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Nearly Extinct Primate Rediscovered in Borneo [Video]

The views expressed are those of the author and are not necessarily those of Scientific American.


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langursResearchers working on the island of Borneo have discovered two tiny new populations of Miller’s grizzled langurs (Presbytis hosei canicrus), one of the world’s 25 most endangered primates. The species is so rare that it has probably disappeared from all of its previously known habitats, which have been almost completely logged and burned out of existence. The langur was last observed in 2008 (pdf) in an isolated patch of mangrove forest on the banks of the Baai River which flows through Borneo’s Sangkulirang Peninsula, when just five of the primates were found. Those five langurs have not been seen since.

But now two teams of researchers—working independently of each other—have located two new populations of the animals in Wehea Forest, 150 kilometers inland from their previously known locations. It’s a discovery that points to the possibility of additional langur populations and offers hope that the species can be saved from extinction. The news was published online January 20 in the American Journal of Primatology.

The researchers weren’t looking for the langurs. Stephanie Spehar, assistant professor of anthropology at the University of Wisconsin–Oshkosh, was in Wehea studying the behavioral ecology of the area’s other primates—including Bornean orangutans (Pongo pygmaeus), Bornean gibbons (Hylobates muelleri) and red langurs (Presbytis rubicunda)—when one of her students, Eric Fell, captured photos of a primate they did not recognize.

Eight kilometers away, a research team led by Brent Loken, a PhD student at Simon Fraser University in British Columbia, had set up camera traps hoping to capture images of the elusive Bornean clouded leopard (Neofelis diardi). Instead, they also found images of a primate they did not recognize.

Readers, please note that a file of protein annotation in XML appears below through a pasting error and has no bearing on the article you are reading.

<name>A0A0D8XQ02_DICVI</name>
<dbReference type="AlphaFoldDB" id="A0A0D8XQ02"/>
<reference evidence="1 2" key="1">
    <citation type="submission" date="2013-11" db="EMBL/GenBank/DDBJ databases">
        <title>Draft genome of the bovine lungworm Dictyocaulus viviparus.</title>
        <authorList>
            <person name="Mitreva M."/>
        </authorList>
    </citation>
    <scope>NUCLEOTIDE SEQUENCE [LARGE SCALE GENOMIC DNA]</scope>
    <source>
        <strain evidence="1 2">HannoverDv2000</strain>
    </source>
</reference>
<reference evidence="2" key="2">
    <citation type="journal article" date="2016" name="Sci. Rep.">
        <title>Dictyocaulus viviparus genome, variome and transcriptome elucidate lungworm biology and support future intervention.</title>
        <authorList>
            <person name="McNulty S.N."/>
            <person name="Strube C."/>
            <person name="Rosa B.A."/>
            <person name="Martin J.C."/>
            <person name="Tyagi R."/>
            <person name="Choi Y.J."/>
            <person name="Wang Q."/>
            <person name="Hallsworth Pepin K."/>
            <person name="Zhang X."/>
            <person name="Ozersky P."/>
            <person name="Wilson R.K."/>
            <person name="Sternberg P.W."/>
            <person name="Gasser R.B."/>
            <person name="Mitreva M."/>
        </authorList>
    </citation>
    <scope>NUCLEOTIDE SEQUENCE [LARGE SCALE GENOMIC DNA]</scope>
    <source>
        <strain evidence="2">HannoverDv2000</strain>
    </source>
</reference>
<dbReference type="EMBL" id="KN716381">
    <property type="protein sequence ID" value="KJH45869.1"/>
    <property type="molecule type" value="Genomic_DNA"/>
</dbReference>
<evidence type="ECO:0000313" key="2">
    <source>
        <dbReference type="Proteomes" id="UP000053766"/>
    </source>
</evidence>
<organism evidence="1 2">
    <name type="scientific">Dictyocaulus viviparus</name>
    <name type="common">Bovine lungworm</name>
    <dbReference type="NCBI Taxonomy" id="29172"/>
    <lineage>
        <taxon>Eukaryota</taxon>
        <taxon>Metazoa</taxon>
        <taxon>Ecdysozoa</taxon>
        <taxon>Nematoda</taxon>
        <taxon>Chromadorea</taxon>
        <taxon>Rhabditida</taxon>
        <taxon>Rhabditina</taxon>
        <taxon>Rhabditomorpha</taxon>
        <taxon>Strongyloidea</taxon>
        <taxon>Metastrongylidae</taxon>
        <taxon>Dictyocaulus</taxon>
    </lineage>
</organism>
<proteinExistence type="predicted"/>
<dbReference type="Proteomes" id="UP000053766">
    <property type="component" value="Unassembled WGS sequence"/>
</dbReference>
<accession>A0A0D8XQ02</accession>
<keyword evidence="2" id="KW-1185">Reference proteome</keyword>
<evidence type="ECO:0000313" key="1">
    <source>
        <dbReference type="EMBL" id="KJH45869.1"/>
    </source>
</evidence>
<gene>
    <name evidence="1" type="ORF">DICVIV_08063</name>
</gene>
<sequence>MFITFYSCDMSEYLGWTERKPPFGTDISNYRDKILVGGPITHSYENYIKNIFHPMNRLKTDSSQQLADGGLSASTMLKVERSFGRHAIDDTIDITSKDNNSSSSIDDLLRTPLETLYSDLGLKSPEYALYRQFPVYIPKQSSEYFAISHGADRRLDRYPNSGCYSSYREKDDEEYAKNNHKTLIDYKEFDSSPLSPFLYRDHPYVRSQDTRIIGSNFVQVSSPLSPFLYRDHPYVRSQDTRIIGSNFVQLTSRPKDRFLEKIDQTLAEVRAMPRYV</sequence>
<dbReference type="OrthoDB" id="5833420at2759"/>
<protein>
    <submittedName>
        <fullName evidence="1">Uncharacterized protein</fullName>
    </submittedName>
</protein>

Spehar and Loken, who each work with the local Wehea Dayak community to help preserve the forest, compared notes and concluded that they had observed the same species.

“We realized that our research groups had simultaneously discovered this rare primate, Miller’s grizzled langur, in the Wehea Forest,” Spehar says. “It was definitely unexpected, but the best kind of surprise for a group of primatologists and conservation biologists.”

Positively identifying the langur wasn’t easy. “The pictures we have are some of the only pictures that exist of this monkey and therefore confirming its identity was a bit of a challenge,” Loken says. “The current description of this monkey comes from museum specimens, and the pictures that we took did not fit perfectly with the previous description of this monkey.” His colleague, Stanislav Lhota of the University of South Bohemia in the Czech Republic, contacted three primatologists with extensive experience in Borneo, all of whom agreed that the teams had located the Miller’s grizzled langur.

The researchers later found out that two other researchers had observed and photographed the langurs in Wehea in 2008 and 2010 but they had not been identified as this rare species. Those photos had never been published.

Spehar and Loken’s teams observed the Miller’s grizzled langurs in Wehea near two mineral springs in June and July 2011. They reported observing the langurs on five out of nine days; the greatest number of animals they saw was on July 11 when they spotted 11 individuals. The adults were estimated at about six to seven kilograms—”pretty big for a Bornean forest mammal,” Spehar says—and were easily distinguishable from Wehea’s three other langur species by their gray limbs, white underbellies, black faces and full white beards.

Unfortunately, the researchers concluded that the population density for this species in Wehea Forest is still extremely low. They explain that all of the forest’s resident primate species tend to gather at mineral springs for reasons that are not yet known, so observations there do not reflect possible population density throughout the 38,000-hectare forest.

The researchers are now calling for increased efforts to protect Wehea Forest from logging and deforestation, which have already destroyed 95 percent of the langurs’ previous habitats. Loken himself co-founded a nonprofit called Ethical Expeditions which helps the indigenous Wehea Dayak people fight back against deforestation.

Meanwhile, Spehar, Loken and Lhota have shifted some of the focus of their ongoing research to learn more about the Miller’s grizzled langur.

Loken discusses the discovery and shows off time-lapse photographs of the Miller’s grizzled langurs here:

Photo by Eric Fell

John R. Platt About the Author: Twice a week, John Platt shines a light on endangered species from all over the globe, exploring not just why they are dying out but also what's being done to rescue them from oblivion. Follow on Twitter @johnrplatt.

The views expressed are those of the author and are not necessarily those of Scientific American.





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